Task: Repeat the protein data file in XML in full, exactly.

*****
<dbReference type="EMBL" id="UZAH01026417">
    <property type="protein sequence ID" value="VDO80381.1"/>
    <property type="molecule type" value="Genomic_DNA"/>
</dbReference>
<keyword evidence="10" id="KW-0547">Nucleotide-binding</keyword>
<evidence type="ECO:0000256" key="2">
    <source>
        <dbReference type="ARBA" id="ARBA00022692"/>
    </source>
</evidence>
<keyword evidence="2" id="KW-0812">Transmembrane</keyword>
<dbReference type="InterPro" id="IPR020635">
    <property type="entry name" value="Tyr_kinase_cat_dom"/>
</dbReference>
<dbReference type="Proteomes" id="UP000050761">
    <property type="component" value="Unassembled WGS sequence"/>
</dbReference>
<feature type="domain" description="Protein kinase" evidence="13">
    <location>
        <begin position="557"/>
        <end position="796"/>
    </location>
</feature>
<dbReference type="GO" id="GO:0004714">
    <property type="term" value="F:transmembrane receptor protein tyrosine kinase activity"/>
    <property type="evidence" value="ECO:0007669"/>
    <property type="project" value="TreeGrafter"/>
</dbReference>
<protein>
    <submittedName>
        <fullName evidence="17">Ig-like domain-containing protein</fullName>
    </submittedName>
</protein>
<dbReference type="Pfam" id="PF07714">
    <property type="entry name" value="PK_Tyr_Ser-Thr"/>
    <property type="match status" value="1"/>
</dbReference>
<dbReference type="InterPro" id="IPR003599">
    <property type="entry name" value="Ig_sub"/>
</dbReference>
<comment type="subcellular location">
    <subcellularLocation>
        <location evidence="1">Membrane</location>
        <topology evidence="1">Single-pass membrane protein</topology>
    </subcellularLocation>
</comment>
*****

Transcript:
<dbReference type="EMBL" id="UZAH01026417">
    <property type="protein sequence ID" value="VDO80381.1"/>
    <property type="molecule type" value="Genomic_DNA"/>
</dbReference>
<keyword evidence="10" id="KW-0547">Nucleotide-binding</keyword>
<evidence type="ECO:0000256" key="2">
    <source>
        <dbReference type="ARBA" id="ARBA00022692"/>
    </source>
</evidence>
<keyword evidence="2" id="KW-0812">Transmembrane</keyword>
<dbReference type="InterPro" id="IPR020635">
    <property type="entry name" value="Tyr_kinase_cat_dom"/>
</dbReference>
<dbReference type="Proteomes" id="UP000050761">
    <property type="component" value="Unassembled WGS sequence"/>
</dbReference>
<feature type="domain" description="Protein kinase" evidence="13">
    <location>
        <begin position="557"/>
        <end position="796"/>
    </location>
</feature>
<dbReference type="GO" id="GO:0004714">
    <property type="term" value="F:transmembrane receptor protein tyrosine kinase activity"/>
    <property type="evidence" value="ECO:0007669"/>
    <property type="project" value="TreeGrafter"/>
</dbReference>
<protein>
    <submittedName>
        <fullName evidence="17">Ig-like domain-containing protein</fullName>
    </submittedName>
</protein>
<dbReference type="Pfam" id="PF07714">
    <property type="entry name" value="PK_Tyr_Ser-Thr"/>
    <property type="match status" value="1"/>
</dbReference>
<dbReference type="InterPro" id="IPR003599">
    <property type="entry name" value="Ig_sub"/>
</dbReference>
<comment type="subcellular location">
    <subcellularLocation>
        <location evidence="1">Membrane</location>
        <topology evidence="1">Single-pass membrane protein</topology>
    </subcellularLocation>
</comment>